WordReference Random House Learner's Dictionary of American English © 2017
sprout /spraʊt/USA pronunciation   v. [no object]
  1. Botanyto begin to grow;
    shoot forth.
  2. Botany(of a seed or plant) to put forth buds.

n. [countable]
  1. Botanya shoot of a plant.
  2. Botanya new growth from a seed, rootstock, or the like.
  3. something suggesting a sprout, as a young person.
  4. Foodsprouts, [plural]
    • Botanythe young shoots of alfalfa, soybeans, etc., eaten, often raw, as a vegetable.
    • BotanyBrussels sprout.

WordReference Random House Unabridged Dictionary of American English © 2017
sprout (sprout),USA pronunciation  v.i. 
  1. Botanyto begin to grow;
    shoot forth, as a plant from a seed.
  2. Botany(of a seed or plant) to put forth buds or shoots.
  3. to develop or grow quickly:a boy awkwardly sprouting into manhood.

v.t. 
  1. to cause to sprout.
  2. to remove sprouts from:Sprout and boil the potatoes.

n. 
  1. Botanya shoot of a plant.
  2. Botanya new growth from a germinating seed, or from a rootstock, tuber, bud, or the like.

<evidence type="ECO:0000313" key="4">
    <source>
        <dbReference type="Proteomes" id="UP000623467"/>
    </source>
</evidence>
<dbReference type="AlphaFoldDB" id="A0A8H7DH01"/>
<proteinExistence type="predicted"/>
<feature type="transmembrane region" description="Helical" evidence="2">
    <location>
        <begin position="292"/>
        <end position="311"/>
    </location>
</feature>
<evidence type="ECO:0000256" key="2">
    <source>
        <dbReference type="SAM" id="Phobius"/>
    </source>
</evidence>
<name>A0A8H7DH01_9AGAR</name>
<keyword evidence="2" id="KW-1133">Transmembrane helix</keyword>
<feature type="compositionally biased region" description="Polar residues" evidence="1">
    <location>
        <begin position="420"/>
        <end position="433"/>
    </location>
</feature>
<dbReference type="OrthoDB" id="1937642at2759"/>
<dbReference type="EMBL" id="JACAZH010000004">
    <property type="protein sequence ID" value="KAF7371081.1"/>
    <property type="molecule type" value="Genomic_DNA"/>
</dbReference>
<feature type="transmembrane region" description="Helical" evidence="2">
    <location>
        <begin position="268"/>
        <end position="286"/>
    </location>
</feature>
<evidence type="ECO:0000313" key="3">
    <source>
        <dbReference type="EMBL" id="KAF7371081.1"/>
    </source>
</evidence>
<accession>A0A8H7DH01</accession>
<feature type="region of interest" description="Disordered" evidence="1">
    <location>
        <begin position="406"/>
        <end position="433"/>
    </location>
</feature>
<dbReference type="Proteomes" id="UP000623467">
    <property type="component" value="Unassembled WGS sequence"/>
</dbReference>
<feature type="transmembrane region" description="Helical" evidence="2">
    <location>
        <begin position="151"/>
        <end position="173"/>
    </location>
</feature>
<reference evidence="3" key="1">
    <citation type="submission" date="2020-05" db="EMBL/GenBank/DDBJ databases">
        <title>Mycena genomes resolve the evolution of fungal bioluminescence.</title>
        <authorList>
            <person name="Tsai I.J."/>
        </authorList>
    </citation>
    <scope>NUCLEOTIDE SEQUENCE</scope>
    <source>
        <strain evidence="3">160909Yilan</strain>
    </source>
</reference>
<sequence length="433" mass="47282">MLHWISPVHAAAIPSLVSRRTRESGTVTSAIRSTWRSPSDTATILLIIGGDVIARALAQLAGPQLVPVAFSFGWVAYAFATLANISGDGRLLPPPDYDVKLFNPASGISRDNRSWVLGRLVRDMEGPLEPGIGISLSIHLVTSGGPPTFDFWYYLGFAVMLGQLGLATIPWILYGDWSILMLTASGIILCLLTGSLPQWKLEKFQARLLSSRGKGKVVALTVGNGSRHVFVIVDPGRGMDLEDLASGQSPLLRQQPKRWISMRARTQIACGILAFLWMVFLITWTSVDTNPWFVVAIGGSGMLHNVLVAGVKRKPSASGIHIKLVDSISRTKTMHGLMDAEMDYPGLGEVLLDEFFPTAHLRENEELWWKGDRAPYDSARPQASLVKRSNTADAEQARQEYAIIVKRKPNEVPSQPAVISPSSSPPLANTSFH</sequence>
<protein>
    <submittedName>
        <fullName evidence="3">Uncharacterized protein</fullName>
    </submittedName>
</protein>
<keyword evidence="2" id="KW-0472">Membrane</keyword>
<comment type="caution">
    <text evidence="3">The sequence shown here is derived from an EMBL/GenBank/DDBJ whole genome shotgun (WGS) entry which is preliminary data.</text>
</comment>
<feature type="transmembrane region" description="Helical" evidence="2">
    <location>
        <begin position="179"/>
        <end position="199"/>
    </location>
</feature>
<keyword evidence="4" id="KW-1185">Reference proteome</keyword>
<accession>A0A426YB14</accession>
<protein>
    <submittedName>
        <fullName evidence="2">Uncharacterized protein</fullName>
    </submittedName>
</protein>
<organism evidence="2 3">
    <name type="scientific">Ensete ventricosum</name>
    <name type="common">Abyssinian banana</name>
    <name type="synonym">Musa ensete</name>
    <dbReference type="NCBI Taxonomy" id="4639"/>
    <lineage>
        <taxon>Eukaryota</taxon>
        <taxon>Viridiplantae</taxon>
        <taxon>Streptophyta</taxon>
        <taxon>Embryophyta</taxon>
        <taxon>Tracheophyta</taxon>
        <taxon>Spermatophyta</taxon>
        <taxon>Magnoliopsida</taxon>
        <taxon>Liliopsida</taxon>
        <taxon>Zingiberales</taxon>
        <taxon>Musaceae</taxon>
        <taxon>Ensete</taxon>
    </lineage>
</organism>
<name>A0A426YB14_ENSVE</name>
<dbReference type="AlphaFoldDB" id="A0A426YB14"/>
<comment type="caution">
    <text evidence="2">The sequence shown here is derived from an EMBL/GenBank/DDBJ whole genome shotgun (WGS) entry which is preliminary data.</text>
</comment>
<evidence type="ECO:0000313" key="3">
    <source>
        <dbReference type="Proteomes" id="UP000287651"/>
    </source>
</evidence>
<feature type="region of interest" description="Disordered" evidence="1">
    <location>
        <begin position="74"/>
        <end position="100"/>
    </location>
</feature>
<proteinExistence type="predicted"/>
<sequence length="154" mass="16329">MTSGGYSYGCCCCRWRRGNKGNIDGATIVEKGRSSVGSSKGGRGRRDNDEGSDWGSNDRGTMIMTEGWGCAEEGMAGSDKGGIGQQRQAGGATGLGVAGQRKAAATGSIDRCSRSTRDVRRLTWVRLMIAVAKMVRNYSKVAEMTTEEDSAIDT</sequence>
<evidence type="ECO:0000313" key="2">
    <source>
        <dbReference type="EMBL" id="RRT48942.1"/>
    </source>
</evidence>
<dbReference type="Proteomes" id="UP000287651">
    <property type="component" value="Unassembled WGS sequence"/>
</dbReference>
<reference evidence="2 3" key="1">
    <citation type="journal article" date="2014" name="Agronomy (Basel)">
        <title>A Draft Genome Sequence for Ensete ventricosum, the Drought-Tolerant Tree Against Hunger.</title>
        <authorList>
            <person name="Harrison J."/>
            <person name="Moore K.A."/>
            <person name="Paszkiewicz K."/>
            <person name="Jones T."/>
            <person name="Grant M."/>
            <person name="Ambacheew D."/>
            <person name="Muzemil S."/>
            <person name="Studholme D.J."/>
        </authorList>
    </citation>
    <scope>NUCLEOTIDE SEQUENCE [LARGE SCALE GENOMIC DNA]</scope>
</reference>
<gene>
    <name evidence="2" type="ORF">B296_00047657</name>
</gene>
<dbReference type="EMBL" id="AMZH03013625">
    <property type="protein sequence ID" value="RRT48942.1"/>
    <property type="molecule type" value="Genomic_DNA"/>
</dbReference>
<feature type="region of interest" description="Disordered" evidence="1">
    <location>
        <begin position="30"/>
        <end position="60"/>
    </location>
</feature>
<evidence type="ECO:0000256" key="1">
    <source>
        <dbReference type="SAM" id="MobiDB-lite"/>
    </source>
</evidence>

3. something resembling or suggesting a sprout, as in growth.
  4. a young person;
    youth.
  5. Foodsprouts: 
    • Botanythe young shoots of alfalfa, soybeans, etc., eaten as a raw vegetable.
    • BotanySee  Brussels sprout. 
  • 1150–1200; (verb, verbal) Middle English spr(o)uten, Old English -sprūtan, in āsproten (past participle; see a-3); cognate with Middle Dutch sprūten, German spriessen to sprout; akin to Greek speírein to scatter; (noun, nominal) Middle English; compare Middle Dutch, Middle Low German sprute
    • 1.See corresponding entry in Unabridged spring, bud, burgeon, develop.


Collins Concise English Dictionary © HarperCollins Publishers::

sprout /spraʊt/ vb
  1. (of a plant, seed, etc) to produce (new leaves, shoots, etc)
  2. (intransitive) often followed by up: to begin to grow or develop: new office blocks are sprouting up all over the city
n
  1. a newly grown shoot or bud
  2. something that grows like a sprout
  3. See Brussels sprout
Etymology: Old English sprūtan; related to Middle High German sprūzen to sprout, Lettish sprausties to jostle



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